Doing Cocaine Drastically Increases Risk of Stroke | The Fix
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Doing Cocaine Drastically Increases Risk of Stroke

In just twenty-four hours after snorting, researchers found that cocaine users are seven times more likely to suffer from a stroke.

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By Bryan Le

02/14/14

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A new study shows that young adults who use cocaine are six to seven times more likely to suffer a stroke within a day of snorting it. According to researchers, the reason may be because cocaine thickens the blood, thereby preventing it from reaching the brain.

"With few exceptions, we believe every young stroke patient should be screened for drug abuse at the time of hospital admission," said Dr. Yu-Ching Cheng, assistant professor at the University of Maryland School of Medicine. "Despite the strong stroke risk associated with acute cocaine use, in our study only about one-third of young stroke patients had toxicology screenings done during hospitalization. We think the percentage of cocaine use could be higher than we've reported."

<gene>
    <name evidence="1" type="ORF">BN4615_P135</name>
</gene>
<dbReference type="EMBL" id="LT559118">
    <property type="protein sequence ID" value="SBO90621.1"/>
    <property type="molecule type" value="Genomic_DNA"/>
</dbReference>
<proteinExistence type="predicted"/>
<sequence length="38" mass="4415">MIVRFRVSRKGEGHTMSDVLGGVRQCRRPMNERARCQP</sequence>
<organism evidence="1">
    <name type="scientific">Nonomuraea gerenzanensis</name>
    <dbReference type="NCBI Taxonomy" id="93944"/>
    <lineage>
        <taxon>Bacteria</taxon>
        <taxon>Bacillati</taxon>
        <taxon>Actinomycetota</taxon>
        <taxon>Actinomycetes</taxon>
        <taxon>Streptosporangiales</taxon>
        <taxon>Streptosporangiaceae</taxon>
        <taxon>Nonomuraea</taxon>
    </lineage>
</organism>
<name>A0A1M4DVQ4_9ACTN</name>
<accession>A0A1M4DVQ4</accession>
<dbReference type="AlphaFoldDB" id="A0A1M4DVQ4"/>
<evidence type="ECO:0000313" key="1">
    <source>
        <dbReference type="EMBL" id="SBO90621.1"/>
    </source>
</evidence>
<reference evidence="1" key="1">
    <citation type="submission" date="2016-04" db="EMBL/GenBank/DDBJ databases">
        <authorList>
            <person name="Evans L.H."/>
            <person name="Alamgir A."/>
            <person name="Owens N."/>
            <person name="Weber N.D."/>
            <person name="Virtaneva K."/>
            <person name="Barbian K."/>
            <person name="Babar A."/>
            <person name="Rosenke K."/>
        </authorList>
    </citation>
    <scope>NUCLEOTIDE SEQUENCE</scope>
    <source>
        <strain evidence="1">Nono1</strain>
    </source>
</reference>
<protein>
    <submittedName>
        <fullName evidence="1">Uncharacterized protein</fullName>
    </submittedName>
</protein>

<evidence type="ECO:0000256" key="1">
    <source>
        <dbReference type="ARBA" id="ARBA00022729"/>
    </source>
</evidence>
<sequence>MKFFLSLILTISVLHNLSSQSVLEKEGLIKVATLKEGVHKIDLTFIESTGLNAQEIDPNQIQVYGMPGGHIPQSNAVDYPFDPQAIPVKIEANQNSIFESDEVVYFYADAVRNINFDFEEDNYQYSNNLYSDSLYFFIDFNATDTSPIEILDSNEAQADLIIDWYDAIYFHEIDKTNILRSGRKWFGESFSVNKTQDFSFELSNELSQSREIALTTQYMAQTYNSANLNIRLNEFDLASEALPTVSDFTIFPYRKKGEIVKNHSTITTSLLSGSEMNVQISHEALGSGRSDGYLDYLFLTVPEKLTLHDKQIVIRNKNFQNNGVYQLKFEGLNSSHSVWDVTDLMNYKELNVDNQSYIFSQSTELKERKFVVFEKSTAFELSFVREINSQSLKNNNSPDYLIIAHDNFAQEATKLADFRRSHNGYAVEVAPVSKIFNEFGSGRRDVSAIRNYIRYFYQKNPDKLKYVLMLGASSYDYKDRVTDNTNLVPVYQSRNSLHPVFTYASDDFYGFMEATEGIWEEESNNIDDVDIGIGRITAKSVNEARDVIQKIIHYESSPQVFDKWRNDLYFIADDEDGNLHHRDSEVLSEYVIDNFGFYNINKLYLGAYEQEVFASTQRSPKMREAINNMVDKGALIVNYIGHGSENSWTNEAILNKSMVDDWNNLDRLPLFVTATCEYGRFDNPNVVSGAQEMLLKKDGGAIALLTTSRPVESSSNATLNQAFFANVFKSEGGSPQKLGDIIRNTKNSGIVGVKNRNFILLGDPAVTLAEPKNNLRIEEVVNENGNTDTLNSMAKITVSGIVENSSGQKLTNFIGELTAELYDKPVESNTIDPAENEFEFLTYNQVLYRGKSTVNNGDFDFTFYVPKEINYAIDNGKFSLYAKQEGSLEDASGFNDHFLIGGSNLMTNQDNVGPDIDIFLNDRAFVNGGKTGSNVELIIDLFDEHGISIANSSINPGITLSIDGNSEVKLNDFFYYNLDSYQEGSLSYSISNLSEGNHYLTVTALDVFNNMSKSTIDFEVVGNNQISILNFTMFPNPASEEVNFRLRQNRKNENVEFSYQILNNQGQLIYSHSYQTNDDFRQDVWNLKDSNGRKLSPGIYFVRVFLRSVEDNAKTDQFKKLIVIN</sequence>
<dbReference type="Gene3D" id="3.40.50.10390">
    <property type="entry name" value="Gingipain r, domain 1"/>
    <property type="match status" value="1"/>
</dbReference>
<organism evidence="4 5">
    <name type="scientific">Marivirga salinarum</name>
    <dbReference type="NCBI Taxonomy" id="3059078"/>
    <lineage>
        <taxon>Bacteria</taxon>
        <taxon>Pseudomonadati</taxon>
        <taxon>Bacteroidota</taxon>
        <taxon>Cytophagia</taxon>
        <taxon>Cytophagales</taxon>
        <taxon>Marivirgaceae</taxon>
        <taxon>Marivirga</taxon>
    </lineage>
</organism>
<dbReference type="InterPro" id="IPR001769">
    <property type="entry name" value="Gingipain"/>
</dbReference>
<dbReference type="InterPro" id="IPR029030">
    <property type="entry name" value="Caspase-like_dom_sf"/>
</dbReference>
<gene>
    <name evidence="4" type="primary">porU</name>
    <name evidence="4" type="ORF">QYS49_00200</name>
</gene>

The study also compared 1,101 people aged 15 to 49 who suffered strokes between 1991 and 2008, and compared them to 1,154 people of similar age that did not suffer from stroke in the same time period. They found that more than a quarter of both groups admitted to cocaine use. Cocaine, it seems, only affects risk of stroke in the immediate 24 hours following use.

The recent report went hand-in-glove with a 2012 study conducted by the University of Sydney, which found that cocaine causes higher blood pressure, stiffer arteries, and thicker heart muscle walls, all of which increase the risk of cardiac arrest.

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